It’s already Thursday, June 14, 2018, and National Strawberry Shortcake Day. I like it New England style: served on a biscuit with whipped cream, and not too sweet. Here in the U.S. it’s Flag Day, celebrating the day when our Flag (Make American Great Again!) was adopted in 1777. (It’s also The Donald’s damn birthday.) The World Cup begins today in Russia, and I hope the grad students manage to set up the conference room so we can watch some games on the big screen. Google has a Doodle celebrating the event
I’m not watching today’s game:
Forbes notes that there’s also a secret minigame in which you can defend against goal kicks:
This isn’t the first soccer Doodle Google has put out. The search giant released a Soccer Google Doodle mini-game that let you play as the goalie against an AI kicker.
While this is (sadly) not a diverting mini-game, it’s still a good-looking Doodle. It’s also just the beginning. Google will release a new Google Doodle every single day of the tournament from June 14th to July 15th when the World Cup ends.
A total of 32 teams from around the globe will compete over the next month, with the first game, between Russia and Saudi Arabia, kicking off Thursday morning.
32 different artists from each of the competing nations will contribute Google Doodles over the course of the next few weeks, with all 32 artists collaborating on this first entry.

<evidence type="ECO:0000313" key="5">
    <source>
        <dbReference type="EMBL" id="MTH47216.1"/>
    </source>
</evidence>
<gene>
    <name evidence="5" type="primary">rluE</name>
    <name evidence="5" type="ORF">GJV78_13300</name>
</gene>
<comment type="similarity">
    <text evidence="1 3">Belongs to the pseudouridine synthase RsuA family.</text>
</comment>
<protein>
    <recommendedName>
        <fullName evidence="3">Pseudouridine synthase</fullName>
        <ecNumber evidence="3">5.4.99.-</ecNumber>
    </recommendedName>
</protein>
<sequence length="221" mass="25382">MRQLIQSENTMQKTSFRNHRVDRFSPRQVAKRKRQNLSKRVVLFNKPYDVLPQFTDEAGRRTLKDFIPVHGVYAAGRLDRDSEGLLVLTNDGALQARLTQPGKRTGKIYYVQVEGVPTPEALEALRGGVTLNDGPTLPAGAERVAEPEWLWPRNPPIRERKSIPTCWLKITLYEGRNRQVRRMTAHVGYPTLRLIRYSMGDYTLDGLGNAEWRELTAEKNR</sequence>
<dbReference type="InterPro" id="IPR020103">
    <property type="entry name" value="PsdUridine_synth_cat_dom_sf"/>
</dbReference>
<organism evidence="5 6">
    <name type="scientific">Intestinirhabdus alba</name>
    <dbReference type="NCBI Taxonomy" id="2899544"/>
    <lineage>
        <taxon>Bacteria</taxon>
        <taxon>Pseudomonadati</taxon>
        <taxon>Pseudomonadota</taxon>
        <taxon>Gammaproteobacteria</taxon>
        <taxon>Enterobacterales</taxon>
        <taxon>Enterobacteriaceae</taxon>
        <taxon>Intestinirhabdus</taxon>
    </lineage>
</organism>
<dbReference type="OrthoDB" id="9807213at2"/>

Clicking on the Doodle will take you to a schedule of upcoming games. Scroll down and you’ll find current news stories and other relevant information.
I am having trouble braining again today, and have no idea what to write, or whether to write. We will see if the Muse strikes, as she struck yesterday.
On this day in 1775, the U.S. Army was born as the Continental Army, as established by the Continental Congress. And on June 14 two years later, the Stars and Stripes was adopted by Congress as the U.S. flag. On this day in 1789, as reported by Wikipedia, “HMS Bounty mutiny survivors including Captain William Bligh and 18 others reach Timor after a nearly 7,400 km (4,600 mi) journey in an open boat.” On June 14, 1822, Charles Babbage proposed his “difference engine” (a computer) in a paper to the Royal Astronomical Society; it was to be used to compute mathematical and astronomical tables. On this day in 1907, Norwegian women got the right to vote. On June 14, 1919, John Alcock and Arthur Whitten Brown left from St. John’s, Newfoundland on the first nonstop transatlantic flight. Using a biplane, they arrived in Galway, Ireland, the next day. It’s not often known that Charles Lindberg was feted not for making the first nonstop transatlantic flight, but the first nonstop SOLO transatlantic flight (1927). On June 14, 1937, the U.S. Congress passed the Marihuana Tax Act. This prescribed a tax (and special revenue stamps) for growing, selling, and prescribing “marihuana”. But of course it was illegal, so buying the stamps incriminated you. Here’s what they looked like:
A dark day for the First Amendment: on this day in 1954, President Eisenhower signed a bill establishing that the words “under god” would be inserted into the U.S. Pledge of Allegiance. Finally, on June 14, 1966, the Vatican finally deep-sixed its list of prohibited books (started in 1557): the Index Librorum Prohibitorum.
Notables born on June 14 include author Harriet Beecher Stowe (1811), Nobel Laureate Karl Lansteiner (1868, he distinguished the A, B, and O blood groups), Burl Ives (1909), Ernesto “Che” Guevara (1928), Junior Walker (1931), and, yes, Donald Trump (1946). Also Leon Wieseltier, my old editor at the New Republic (1952) and Steffi Graf (1969). Those who joined the choir invisible on this day include Benedict Arnold (1801), Edward FitzGerald (1883), Adlai Stevenson I (1914), Mary Cassatt (1926), G. K. Chesterton (1936), Jorge Luis Borges (1986) and Alan Jay Lerner (1986).